Terrible tales of ghostly galleons

Halloween is a time of year where ghost ships stories are spoken in hushed whispers by mariners around the UK and Ireland. We want to share a few of our favourites with you this year.

Terrible tales of ghostly galleons

Photo: Nigel Millard

The Fearsome Flying Dutchman

There is no ghost ship more fearsome than the Flying Dutchman, inspiring artists and striking fear in the hearts of sailors for centuries.

A real ship out of Amsterdam, headed for the East Indies, it is said that the captain hit terrible weather and lost his mind. He murdered his first mate and attempted the dangerous Cape of Good Hope crossing, where the ship sank and its ghostly crew were cursed to forever sail the oceans. The Flying Dutchman remains the most commonly sighted ghost ship – even the Prince of Wales claims to have seen it!

The Cursed Mary Celeste

A merchant ship found adrift and seaworthy in 1872, the Mary Celeste remains a compelling chiller. All papers were missing, save for the captain’s log book. The entire crew had vanished without sign of struggle. The crew’s personal belongings and a cargo worth £20,000, were still onboard, ruling out piracy.

Conspiracy theories abound with this one. From ghosts and sea monsters, to contaminated hallucinogenic flour or mutiny gone wrong. It seems likely the mystery will forever remain unsolved.

The Lamentable Lady Lovibond

As far as British mariners are concerned, the Lady Lovibond is the most famous of ghost-ship legends. In 1748 the newlywed captain and wedding party were aboard, celebrating off the south-east coast. John Rivers, first mate and ex-lover of the bride, was overcome with jealousy and slaughtered the captain, running the ship aground in the quicksand of Goodwin Sands.

Every 50 years the Lady Lovibond reappears in Kent waters, with sightings so realistic that lifeboats have been sent to make rescues!

The Odious Ourang Medan

In 1947 two American ships received a distress call off the coast of Malaysia. Claiming to be a crewman aboard the Dutch vessel Ourang Medan, the caller told of an entire crew dead or dying. The messages trailed off and on arrival at the undamaged ship, the American sailors found the whole crew dead, including the dog. Their bodies and faces locked in terrified expression, arms pointing at a mysterious horror.

A sudden fire forced the rescuers to flee, leaving the Ourang Medan to sink. To date, no plausible explanation has been found.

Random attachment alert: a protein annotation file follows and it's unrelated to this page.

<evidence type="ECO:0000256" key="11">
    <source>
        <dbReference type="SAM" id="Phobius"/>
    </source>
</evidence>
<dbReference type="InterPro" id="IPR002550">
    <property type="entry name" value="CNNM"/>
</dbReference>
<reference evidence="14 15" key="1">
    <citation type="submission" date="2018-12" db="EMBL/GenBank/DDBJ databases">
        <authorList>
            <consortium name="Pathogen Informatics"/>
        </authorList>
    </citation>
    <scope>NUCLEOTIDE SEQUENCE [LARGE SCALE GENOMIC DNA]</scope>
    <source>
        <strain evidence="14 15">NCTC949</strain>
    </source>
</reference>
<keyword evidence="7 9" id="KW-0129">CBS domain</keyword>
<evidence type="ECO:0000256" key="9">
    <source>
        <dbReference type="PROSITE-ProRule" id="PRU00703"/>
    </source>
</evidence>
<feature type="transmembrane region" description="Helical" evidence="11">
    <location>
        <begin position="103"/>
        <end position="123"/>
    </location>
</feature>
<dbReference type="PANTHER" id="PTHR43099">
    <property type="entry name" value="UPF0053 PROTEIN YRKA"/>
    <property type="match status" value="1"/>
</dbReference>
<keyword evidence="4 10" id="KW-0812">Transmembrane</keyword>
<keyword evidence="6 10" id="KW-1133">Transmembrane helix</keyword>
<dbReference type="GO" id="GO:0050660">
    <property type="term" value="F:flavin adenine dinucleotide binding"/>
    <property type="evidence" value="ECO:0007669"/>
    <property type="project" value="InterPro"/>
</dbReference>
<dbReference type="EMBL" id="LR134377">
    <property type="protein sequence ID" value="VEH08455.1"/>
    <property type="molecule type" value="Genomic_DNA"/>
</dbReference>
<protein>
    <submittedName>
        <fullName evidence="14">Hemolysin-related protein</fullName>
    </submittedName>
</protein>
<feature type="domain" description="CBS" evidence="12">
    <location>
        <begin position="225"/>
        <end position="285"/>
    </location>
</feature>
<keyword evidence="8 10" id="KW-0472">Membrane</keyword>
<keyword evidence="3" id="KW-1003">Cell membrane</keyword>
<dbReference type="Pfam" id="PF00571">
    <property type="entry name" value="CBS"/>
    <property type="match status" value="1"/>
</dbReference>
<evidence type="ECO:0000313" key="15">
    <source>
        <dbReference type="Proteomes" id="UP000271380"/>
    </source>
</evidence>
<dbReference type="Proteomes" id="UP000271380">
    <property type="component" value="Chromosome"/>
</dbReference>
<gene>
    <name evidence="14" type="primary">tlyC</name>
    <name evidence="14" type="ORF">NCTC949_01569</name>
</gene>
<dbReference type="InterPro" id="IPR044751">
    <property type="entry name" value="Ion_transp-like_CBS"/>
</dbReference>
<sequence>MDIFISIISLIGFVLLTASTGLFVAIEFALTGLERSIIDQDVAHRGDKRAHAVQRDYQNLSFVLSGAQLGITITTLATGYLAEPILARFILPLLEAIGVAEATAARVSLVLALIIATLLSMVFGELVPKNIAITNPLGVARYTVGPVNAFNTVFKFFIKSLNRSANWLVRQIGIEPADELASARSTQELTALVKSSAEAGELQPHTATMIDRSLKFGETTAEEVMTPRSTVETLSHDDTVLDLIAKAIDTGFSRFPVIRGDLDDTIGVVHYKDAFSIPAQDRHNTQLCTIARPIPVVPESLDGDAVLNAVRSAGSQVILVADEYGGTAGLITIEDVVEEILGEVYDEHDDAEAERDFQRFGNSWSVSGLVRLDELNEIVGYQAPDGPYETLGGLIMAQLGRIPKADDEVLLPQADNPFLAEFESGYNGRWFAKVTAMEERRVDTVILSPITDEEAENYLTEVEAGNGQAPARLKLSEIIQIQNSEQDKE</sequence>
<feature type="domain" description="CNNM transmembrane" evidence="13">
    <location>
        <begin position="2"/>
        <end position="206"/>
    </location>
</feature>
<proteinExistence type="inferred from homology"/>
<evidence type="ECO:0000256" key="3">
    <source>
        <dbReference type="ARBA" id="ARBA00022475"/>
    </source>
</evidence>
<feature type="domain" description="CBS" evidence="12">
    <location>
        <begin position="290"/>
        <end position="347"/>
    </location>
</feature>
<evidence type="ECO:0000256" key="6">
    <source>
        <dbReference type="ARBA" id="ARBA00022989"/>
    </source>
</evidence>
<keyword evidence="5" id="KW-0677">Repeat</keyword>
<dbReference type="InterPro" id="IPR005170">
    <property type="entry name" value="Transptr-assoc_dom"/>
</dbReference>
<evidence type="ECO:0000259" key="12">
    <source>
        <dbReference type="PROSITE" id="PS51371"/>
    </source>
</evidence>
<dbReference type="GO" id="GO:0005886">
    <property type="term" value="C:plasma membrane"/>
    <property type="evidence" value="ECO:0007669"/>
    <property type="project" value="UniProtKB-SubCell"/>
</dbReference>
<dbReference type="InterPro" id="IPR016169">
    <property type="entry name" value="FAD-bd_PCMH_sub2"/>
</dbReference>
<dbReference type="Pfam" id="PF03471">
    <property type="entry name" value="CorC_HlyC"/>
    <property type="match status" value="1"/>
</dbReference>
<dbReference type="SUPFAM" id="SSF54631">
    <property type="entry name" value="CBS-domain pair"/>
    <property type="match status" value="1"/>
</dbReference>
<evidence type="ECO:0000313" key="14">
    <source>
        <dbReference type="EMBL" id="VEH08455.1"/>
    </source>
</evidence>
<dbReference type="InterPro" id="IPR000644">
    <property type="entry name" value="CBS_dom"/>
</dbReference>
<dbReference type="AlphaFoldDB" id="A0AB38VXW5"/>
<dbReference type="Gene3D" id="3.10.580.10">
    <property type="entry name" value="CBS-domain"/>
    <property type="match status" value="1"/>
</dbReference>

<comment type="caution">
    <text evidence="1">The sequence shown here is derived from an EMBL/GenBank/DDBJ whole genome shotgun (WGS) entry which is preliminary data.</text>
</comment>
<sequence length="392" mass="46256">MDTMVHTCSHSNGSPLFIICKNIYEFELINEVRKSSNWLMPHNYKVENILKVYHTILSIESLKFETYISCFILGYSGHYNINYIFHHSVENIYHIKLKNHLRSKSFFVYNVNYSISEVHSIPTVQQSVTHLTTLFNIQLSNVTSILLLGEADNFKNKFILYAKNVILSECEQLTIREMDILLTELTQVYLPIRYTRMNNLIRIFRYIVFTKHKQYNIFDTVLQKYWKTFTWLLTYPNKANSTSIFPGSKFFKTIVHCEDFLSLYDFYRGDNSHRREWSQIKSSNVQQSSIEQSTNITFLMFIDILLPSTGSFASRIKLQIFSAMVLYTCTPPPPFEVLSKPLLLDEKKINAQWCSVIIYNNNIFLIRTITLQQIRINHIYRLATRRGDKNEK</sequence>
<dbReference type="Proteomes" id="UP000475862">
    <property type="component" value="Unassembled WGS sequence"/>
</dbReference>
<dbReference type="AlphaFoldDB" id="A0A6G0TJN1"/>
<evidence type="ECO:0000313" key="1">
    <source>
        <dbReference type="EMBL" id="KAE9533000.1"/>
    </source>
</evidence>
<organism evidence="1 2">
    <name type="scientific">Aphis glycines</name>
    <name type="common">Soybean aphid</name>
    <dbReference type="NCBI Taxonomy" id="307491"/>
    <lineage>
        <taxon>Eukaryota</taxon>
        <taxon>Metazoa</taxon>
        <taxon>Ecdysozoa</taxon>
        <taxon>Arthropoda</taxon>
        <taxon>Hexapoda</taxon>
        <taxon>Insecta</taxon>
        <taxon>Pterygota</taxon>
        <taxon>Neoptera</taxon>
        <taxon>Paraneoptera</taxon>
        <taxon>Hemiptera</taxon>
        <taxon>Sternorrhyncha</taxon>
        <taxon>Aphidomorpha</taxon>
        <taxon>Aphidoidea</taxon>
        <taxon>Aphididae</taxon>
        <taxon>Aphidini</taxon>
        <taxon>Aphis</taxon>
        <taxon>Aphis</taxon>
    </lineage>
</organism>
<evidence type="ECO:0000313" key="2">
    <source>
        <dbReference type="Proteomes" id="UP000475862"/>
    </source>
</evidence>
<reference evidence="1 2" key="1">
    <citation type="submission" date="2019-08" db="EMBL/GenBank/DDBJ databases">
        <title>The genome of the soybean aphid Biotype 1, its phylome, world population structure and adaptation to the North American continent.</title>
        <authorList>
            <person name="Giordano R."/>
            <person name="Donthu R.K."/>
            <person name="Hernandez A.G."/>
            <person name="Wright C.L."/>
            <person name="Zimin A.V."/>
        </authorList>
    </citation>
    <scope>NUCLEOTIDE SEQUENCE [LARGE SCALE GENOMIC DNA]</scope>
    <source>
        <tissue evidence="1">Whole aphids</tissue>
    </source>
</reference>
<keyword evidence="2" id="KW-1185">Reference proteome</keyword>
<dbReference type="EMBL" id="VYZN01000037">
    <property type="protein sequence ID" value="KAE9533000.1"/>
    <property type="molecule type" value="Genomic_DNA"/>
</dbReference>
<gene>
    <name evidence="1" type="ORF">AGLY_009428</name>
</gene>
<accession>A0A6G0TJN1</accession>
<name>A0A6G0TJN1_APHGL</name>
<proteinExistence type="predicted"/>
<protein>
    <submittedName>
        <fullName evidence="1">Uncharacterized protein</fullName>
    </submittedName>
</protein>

The Calamitous Kaz II

A more recent tale of tragedy, the Kaz II was a 9.8m catamaran found adrift near the Great Barrier Reef. The crew of three were missing, with everything else left in place; sails were up (although damaged), food remained plated on the table, the engine was running and life jackets were stowed neatly. The lack of disruption inside the cabin seems to discount bad weather as the cause of disappearance. Search and rescue was called off after 4 days and no trace was ever found of the men. A modern-day marine mystery.

We want to make sure you and your shipmates don’t end up sailing the seven seas for all of eternity, so heed our advice this Autumn:

1. Wear a Lifejacket

The waters around the UK and Ireland can be incredibly unpredictable. It is vital to wear a lifejacket or buoyancy aid. They save lives and are useless unless worn.

2. Training

You and your crew must possess sufficient skills to use your craft safely. This means acquiring basic knowledge of boathandling, navigation, rules of the road, use of safety equipment and maintenance of the craft and its engine.

3. SOS device

Always carry a means of calling for help. Flares, working radio systems, EPIRBs (emergency position indicating radio beacons) and PLBs (personal locator beacons) are among the most useful tools.

4. Engine and fuel check

Do you have sufficient fuel and spares? Have you completed your engine checks (oil, cooling water etc)? Are all parts of the craft operating correctly?

5. Tides and weather

Check the conditions before heading out. Adjust speed in bumpy conditions or when there are waves ahead. Ebbing tides can create dangerous areas of shallow water, so make sure you know the tidal conditions for your journey.

6. Inform

Make sure that someone ashore knows your plans and understands what to do if they become concerned for your wellbeing. The Voluntary Safety Identification Scheme (CG66) in the UK and the Yacht and Boat Safety Scheme in the RoI are easy to join and free.